HACKENSACK – The interparty parries are muted in the early stage of the redistricting rumble between U.S. Reps. Steve Rothman, (D-9), Fair Lawn, and Bill Pascrell, (D-8), Paterson.
Overhearing either candidate on the street, one might catch nearly identical rhetoric about extending unemployment benefits, adjusting the Medicare rollback, and renewing the payroll tax cuts. It’s a GOP blockade, the Democrat says, and it won’t get better unless I’m re-elected.
An acute listener would pick up on one difference: Pascrell is, without pause, putting a very distinct face on the generic Republican straw man. It is the countenance of U.S. Rep. Scott Garrett, (R-5), Wantage, who currently resides in the same Congressional district as Rothman.
Even with Pascrell bluntly angling at the bygone possibility of Rothman v. Garrett, in the early goings of this primary battle, Jane Voter would not know it was a primary. The differences between the two candidates are not stark; although they diverged on some important legislation over the years, their records are almost identical.
Congress had three weeks to act on the remnants of the temporary debt limit agreement last year and that partisan backdrop has been moved to the fore on the campaign trail, without a Republican in sight.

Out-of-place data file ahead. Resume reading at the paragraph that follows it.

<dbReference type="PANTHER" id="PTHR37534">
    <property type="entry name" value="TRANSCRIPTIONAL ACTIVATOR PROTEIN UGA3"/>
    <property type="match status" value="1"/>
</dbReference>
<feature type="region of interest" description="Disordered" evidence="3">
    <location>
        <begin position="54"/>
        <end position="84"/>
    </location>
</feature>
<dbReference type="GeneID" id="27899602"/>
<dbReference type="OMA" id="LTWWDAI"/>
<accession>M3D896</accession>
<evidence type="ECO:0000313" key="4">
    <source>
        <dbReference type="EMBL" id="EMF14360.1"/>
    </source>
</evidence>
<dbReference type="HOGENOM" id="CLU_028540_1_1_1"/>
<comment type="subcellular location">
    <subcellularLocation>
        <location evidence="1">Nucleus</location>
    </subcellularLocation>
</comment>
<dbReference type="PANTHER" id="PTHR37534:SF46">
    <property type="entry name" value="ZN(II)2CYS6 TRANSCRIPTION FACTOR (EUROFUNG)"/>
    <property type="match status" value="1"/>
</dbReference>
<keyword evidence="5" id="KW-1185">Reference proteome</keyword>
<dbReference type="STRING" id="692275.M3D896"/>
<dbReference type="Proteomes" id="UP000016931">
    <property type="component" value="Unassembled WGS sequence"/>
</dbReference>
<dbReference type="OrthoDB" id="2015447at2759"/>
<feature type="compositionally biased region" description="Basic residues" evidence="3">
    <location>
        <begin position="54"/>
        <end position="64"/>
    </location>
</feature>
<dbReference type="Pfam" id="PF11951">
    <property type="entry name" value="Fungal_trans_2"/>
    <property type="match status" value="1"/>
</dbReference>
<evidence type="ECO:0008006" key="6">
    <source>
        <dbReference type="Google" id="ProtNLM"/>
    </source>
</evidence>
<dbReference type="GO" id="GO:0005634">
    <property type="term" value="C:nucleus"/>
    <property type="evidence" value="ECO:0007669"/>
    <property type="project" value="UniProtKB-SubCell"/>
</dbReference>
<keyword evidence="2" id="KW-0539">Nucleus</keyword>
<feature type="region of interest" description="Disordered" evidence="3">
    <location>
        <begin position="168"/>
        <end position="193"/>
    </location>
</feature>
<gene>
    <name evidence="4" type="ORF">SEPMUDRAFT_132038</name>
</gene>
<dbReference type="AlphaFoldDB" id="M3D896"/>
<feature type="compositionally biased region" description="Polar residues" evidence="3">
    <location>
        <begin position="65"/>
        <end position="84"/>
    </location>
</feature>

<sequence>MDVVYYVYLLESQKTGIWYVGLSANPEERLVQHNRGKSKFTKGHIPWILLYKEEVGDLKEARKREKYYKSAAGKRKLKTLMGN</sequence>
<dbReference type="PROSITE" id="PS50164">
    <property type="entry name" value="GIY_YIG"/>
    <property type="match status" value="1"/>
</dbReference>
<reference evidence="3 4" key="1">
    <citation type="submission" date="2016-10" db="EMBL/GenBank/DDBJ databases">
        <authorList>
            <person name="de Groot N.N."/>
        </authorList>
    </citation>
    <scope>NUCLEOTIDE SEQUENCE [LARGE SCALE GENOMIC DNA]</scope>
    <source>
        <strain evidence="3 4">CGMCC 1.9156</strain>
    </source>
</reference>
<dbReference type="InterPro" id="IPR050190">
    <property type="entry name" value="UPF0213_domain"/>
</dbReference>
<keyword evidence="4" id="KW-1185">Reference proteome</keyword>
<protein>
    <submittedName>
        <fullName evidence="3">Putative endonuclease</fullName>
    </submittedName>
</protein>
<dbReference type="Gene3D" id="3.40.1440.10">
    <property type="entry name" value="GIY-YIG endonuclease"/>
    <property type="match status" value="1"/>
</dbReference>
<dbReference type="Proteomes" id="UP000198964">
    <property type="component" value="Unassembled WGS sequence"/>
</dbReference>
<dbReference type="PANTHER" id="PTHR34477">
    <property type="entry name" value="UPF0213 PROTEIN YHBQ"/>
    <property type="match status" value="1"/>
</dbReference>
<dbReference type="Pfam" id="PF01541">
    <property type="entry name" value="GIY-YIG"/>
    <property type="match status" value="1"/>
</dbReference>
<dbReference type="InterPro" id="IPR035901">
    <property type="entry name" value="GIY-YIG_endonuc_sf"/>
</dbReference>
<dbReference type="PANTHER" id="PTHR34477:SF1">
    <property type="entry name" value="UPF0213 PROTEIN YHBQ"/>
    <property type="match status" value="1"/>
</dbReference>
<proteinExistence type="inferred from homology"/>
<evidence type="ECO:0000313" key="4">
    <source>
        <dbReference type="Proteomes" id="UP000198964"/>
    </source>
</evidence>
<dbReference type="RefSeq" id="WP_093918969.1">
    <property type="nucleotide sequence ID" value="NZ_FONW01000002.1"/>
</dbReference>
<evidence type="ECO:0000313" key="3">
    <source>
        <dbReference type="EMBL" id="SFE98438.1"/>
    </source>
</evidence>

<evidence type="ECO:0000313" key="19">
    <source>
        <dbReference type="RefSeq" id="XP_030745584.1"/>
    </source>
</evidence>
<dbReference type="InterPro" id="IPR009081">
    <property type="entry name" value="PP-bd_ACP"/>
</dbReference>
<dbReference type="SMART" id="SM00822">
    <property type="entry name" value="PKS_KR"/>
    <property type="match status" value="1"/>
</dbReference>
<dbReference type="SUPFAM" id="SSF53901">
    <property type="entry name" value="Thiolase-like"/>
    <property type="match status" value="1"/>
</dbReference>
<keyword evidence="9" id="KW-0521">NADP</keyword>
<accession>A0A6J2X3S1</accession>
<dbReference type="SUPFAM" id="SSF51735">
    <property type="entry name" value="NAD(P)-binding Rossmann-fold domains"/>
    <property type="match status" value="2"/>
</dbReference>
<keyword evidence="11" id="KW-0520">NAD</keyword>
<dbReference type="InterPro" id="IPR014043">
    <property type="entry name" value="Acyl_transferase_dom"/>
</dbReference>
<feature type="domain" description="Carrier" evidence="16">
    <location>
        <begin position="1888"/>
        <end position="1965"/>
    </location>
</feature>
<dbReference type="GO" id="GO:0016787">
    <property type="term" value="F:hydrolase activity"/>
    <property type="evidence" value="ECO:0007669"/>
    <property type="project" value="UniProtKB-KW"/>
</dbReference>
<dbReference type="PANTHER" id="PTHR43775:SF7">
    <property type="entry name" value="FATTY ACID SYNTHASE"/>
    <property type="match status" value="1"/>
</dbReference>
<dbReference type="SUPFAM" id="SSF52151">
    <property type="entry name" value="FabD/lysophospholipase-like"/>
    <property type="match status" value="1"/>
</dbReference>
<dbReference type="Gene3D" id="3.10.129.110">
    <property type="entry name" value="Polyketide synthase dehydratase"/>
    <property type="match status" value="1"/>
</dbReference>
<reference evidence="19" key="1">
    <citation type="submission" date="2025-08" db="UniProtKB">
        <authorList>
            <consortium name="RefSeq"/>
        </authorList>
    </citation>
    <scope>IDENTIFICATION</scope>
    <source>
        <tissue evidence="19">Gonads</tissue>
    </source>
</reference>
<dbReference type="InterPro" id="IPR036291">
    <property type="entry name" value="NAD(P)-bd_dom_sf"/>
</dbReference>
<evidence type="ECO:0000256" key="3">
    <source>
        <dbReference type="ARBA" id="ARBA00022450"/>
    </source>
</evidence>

Rothman was at Tom Lanzo’s plumbing company in Hackensack today, an archetypical small business where Rothman filmed a video convo about the reverberations of actions – and non-actions – in Washington D.C. for a family-run, 12-employee business in the blue collar alleys of Bergen County.
Based on Rothman’s numbers, a median-income household in Bergen County (more than $80,000) will take a $2,000 hit if the payroll tax cut is not renewed. “The difference between some piece of mind and no piece of mind,” Rothman said. “That cushion means everything.”
Rothman trotted out the go-to liberal fallback du jour: a top-earner surtax. “Don’t touch the rich,” Rothman said, reciting the GOP refrain to Lanzo. After all, Rothman said, “They’re not the ones living check-to-check.” The pain that would befall middle class Americans, Rothman said, should Congress fail to come to an agreement, would be so much more intense than if millionaires were paying more.
Then he checked to make sure that Lanzo wasn’t a millionaire – not close, the man said – and framed Tom Lanzo on the wall as the picture of a small business owner.
“You don’t make a million a year,” Rothman said. “You’re the job creator…You’re the salt of the earth. You’re the people who do the work, who need someone in Washington…so that working people don’t get it in the neck.”
Pascrell couldn’t have said it better himself.